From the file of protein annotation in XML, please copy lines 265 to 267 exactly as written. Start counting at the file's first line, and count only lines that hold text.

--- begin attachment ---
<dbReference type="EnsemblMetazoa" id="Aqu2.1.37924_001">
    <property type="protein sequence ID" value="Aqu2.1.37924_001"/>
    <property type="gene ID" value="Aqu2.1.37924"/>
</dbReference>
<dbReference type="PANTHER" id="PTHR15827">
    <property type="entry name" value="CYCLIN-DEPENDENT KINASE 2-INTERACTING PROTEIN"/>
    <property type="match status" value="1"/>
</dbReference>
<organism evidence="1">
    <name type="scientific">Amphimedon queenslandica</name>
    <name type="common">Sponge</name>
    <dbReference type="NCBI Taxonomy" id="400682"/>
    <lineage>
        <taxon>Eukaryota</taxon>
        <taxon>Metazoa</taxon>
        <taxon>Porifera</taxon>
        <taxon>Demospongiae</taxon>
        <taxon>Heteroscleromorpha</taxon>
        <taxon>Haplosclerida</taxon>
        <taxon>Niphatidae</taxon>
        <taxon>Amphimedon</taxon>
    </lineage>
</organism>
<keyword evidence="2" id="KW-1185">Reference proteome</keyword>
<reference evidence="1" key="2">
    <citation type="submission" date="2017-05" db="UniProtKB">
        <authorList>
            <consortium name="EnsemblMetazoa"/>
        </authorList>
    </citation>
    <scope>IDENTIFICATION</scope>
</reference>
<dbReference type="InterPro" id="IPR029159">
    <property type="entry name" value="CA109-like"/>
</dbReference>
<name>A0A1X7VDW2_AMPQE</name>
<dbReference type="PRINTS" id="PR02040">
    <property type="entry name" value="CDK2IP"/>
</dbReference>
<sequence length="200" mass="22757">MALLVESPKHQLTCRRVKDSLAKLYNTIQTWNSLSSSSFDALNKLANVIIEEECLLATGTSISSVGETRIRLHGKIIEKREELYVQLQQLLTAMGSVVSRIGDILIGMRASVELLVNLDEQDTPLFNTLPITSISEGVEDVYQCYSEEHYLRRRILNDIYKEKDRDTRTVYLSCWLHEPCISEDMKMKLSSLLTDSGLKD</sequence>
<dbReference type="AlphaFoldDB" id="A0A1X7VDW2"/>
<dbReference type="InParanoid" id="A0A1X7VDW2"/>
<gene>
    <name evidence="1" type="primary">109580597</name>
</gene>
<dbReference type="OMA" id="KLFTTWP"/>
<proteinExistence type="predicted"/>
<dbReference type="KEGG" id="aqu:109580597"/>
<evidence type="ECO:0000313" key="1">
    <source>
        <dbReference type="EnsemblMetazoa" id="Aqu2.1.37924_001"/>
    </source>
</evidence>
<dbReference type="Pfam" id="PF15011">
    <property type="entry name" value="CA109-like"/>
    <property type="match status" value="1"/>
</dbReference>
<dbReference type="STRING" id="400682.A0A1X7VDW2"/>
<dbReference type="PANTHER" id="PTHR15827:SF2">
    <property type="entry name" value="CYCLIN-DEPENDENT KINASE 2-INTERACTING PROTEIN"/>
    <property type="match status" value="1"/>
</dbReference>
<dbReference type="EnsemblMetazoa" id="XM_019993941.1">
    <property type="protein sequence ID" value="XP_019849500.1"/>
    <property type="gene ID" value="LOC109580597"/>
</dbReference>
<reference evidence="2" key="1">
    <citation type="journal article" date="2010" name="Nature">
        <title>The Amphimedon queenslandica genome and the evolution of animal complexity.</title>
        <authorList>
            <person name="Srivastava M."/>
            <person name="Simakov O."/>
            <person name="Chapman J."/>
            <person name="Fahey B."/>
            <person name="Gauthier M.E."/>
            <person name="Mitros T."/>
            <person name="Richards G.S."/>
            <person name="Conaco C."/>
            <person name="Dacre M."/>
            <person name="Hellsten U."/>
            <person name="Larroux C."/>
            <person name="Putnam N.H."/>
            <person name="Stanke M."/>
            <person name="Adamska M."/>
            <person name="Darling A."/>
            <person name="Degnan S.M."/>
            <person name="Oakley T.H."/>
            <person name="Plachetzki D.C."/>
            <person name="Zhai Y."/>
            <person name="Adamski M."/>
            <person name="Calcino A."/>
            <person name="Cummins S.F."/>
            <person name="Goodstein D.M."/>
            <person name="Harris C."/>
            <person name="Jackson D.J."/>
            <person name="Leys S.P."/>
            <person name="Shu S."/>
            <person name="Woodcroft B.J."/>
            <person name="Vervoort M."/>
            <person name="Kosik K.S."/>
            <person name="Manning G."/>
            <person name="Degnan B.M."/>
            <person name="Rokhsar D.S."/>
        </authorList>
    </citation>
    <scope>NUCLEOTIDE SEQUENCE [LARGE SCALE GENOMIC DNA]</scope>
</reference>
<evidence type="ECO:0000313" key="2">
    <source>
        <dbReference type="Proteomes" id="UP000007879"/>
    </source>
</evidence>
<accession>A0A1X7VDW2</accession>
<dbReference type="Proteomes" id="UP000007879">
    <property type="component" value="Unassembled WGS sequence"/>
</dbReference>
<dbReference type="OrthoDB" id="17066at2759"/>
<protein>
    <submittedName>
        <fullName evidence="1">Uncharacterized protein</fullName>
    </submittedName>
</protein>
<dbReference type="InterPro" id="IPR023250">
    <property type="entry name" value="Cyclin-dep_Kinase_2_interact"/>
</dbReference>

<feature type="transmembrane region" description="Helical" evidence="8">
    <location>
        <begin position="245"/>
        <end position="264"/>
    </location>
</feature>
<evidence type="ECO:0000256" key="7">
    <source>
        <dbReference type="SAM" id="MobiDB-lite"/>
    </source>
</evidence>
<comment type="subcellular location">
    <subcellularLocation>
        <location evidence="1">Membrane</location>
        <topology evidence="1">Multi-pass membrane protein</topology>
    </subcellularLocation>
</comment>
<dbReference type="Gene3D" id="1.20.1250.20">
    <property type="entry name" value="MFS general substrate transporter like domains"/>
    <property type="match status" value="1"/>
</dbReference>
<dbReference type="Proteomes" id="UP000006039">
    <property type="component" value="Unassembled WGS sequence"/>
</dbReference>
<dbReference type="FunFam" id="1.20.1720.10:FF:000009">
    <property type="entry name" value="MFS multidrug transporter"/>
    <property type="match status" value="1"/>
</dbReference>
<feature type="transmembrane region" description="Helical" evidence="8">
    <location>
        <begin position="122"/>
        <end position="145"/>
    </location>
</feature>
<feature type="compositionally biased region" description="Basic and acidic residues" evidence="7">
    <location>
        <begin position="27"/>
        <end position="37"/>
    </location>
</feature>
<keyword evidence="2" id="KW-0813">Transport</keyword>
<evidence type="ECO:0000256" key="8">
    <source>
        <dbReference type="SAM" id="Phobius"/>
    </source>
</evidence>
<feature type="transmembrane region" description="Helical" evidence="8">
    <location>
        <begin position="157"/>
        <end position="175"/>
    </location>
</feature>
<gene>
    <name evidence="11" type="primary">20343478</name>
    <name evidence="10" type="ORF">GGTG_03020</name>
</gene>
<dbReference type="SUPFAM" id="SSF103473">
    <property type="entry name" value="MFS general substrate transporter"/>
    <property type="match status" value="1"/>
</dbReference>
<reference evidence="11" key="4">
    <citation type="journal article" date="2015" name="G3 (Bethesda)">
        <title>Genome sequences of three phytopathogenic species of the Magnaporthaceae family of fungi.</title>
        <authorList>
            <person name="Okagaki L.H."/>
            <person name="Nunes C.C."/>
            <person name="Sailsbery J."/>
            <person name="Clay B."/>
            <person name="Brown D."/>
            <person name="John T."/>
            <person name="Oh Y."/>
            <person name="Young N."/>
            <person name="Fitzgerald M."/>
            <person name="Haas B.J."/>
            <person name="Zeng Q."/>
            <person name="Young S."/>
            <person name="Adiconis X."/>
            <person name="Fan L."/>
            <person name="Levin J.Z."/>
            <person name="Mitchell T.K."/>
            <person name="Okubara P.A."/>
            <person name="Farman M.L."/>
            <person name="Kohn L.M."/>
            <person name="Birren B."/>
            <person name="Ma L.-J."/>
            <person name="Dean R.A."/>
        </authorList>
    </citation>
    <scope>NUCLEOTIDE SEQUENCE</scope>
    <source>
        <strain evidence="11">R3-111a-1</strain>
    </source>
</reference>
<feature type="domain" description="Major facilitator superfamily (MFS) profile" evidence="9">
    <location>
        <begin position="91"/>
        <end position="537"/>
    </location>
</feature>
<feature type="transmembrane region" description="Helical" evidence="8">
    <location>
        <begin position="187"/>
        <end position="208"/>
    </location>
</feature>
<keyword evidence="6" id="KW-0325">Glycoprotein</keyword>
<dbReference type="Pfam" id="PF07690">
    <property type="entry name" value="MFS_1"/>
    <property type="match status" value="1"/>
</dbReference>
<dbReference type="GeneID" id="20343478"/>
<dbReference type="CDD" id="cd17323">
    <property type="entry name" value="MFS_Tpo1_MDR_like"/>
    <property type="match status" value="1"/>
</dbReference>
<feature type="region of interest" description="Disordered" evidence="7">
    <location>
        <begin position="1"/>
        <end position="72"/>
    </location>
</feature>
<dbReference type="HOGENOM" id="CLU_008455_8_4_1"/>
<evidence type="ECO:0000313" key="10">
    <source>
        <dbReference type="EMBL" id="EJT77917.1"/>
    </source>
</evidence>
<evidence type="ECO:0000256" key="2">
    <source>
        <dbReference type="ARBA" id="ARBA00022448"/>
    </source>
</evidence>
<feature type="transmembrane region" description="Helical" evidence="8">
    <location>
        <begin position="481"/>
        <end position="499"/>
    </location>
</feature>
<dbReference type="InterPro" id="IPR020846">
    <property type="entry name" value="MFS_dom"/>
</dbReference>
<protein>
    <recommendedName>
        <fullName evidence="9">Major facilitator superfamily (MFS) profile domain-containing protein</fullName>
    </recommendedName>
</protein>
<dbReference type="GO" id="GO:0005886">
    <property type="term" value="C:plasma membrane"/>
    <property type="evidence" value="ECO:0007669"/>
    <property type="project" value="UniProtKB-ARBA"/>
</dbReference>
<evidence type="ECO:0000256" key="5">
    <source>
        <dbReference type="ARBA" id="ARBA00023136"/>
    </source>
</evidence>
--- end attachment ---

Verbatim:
    <property type="entry name" value="MFS_dom"/>
</dbReference>
<protein>